Optimism among Asia-Pacific companies rose for the third straight quarter in July-September 2016 on signs China's growth is stabilising, although they remained wary of risks from volatile oil prices and the outcome of the U.S. presidential election, a Thomson Reuters/INSEAD survey showed.
The Thomson Reuters/INSEAD Asian Business Sentiment Index, representing the six-month outlook of 118 firms, inched up to 68 for July-September versus 67 three months prior.
Philippine firms were the most upbeat followed by those in China, Australia and Indonesia. Companies in Singapore were the most pessimistic.
PHILIPPINES: MOST OPTIMISTIC FOR FIFTH STRAIGHT QUARTER AT 94 IN Q3 VS 86 IN Q2
Encouraged by stronger-than-expected second quarter economic growth, eight of nine firms provided a positive outlook about the coming six months. Only one gave a neutral view. Respondents included Philippine National Bank, Union Bank, Universal Robina and SM Investments.
The respondents cited foreign exchange volatility, fluctuation in energy prices and rising competition as risks. Six companies reported increased sales and orders, with two taking on more staff.
CHINA: SENTIMENT RISES TO HIGHEST IN OVER 5 YEARS AT 90 VS 75
While a slowing economy remained one of Asian companies' key risks, four of five Chinese firms provided a positive outlook.
Three firms reported increased headcount, while one reported a fall. Five took on more business over the past three months, while one reported no change.
AUSTRALIA: INDEX AT ITS HIGHEST EVER AT 88 IN Q3 VS 69 IN Q2
Sentiment in Australia rose at the sharpest rate among economies polled, by 19 points. Five of eight companies booked more business, with four adding more staff. Australia's jobless rate dipped to 5.6 percent, a three-year low, in August from 5.7 percent.
Respondents included Brambles, James Hardie, Stockland Corporation and Oil Search.
Six firms were upbeat in their outlook and two were neutral. Main risks cited varied, from volatile energy prices to slowing Chinese growth.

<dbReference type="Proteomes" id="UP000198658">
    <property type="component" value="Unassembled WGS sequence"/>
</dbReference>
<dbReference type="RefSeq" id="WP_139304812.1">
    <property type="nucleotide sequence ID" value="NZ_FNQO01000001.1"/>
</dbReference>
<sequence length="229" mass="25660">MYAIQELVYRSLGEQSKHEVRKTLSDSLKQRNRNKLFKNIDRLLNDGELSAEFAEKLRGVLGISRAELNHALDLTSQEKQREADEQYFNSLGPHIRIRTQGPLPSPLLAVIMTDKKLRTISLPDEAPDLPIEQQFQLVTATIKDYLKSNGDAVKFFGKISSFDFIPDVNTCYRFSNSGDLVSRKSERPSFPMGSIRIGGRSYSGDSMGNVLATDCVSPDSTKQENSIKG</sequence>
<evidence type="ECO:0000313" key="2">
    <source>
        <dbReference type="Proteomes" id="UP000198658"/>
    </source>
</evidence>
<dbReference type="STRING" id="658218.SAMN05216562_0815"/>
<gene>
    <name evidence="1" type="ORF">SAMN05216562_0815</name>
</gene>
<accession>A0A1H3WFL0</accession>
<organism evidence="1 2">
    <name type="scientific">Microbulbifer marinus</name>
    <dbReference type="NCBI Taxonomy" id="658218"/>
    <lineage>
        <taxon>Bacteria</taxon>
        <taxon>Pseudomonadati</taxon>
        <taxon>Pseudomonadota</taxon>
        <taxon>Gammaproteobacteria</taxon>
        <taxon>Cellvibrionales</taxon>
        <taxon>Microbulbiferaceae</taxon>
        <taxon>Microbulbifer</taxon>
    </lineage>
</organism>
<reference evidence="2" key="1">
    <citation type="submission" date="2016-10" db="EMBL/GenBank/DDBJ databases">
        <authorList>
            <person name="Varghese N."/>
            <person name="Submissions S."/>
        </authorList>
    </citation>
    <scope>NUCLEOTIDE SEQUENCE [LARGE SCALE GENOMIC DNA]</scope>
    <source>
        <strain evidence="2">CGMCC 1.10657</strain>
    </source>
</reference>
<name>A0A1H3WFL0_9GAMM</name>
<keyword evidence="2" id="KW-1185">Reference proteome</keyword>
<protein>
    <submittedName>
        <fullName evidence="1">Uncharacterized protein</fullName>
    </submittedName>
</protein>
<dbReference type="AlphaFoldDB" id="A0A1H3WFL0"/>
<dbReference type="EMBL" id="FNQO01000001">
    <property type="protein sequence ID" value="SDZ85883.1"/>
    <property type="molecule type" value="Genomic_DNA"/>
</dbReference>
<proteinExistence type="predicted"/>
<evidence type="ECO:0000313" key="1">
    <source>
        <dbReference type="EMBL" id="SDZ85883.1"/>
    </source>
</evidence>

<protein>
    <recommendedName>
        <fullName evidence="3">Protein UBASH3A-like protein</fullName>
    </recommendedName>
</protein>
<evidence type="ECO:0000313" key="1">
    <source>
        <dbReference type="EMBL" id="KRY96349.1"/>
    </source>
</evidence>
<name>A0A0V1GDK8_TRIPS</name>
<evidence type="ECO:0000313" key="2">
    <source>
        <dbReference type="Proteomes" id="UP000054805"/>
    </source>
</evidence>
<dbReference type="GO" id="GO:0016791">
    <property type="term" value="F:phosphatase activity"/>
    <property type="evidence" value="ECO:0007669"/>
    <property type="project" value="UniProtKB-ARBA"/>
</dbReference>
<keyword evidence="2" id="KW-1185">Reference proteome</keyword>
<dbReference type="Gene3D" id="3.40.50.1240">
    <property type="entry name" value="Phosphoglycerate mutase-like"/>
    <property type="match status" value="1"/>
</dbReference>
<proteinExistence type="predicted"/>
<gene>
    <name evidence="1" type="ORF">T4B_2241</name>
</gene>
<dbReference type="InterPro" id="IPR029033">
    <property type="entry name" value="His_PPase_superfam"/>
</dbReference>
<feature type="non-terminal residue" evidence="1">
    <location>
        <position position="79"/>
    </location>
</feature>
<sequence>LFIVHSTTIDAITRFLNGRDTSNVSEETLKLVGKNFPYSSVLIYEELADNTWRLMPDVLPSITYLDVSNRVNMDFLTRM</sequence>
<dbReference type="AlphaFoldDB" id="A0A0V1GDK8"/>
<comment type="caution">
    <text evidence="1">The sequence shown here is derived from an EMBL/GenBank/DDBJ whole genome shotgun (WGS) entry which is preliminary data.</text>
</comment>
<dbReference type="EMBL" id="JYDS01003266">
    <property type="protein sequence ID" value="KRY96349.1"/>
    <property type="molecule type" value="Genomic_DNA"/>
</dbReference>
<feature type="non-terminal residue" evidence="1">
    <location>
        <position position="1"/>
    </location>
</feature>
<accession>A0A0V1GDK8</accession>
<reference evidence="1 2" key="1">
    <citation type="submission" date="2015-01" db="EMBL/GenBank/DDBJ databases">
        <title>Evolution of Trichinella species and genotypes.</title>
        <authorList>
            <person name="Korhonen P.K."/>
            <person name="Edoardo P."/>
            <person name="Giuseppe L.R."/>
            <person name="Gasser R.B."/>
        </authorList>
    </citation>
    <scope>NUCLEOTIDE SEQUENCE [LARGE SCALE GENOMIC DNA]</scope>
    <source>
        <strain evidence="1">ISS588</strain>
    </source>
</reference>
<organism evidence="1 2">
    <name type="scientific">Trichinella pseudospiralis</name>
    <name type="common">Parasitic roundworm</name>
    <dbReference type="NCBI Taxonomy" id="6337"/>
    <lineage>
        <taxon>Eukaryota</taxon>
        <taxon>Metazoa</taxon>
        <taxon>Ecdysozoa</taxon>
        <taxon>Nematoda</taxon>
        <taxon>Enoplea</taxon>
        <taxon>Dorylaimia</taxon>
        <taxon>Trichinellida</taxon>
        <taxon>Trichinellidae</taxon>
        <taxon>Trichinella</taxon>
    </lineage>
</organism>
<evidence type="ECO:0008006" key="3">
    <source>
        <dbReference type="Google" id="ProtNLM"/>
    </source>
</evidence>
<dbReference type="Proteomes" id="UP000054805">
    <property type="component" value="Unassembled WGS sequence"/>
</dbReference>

INDONESIA: INDEX JUMPS TO OVER 3-YEAR HIGH AT 81 IN Q3 VS 64 IN Q2
Boosted by the economy's strongest growth rate in 10 quarters in April-June and higher non-oil and gas exports for the first time in 16 months in August, five of the eight companies surveyed offered a positive outlook.
Respondents included Bank Mandiri.
Five of eight firms saw increased business volume but staffing remained largely unchanged, with only two firms adding headcount. Volatile energy prices and possible U.S. interest rate hike were cited as risks.
SINGAPORE: SURVEY'S MOST PESSIMISTIC AT 38 VS 63
A record 17 Singapore companies participated in the survey, with the city-state’s index tumbling 25 points – the steepest among all economies surveyed.
Singapore's economy has been hit by weak global demand, while a labour shortage and a flagging oil and gas sector have dragged on growth.
Companies cited rising corporate debt in China and energy prices as key risks.
MIXED PICTURE ELSEWHERE
In Japan, business sentiment climbed from 46 to the neutral level of 50, while South Korea’s index fell to 50 from 73. In Malaysia, the index climbed to 61 from 55, its highest level since the second quarter of 2015. In Thailand, business sentiment jumped to 72 from 59 while in Taiwan, it was unchanged at 64. In India, it slipped to 75 from 78.
Note: Companies surveyed can change from quarter to quarter
(Writing by Anu Bararia; Editing by Muralikumar Anantharaman)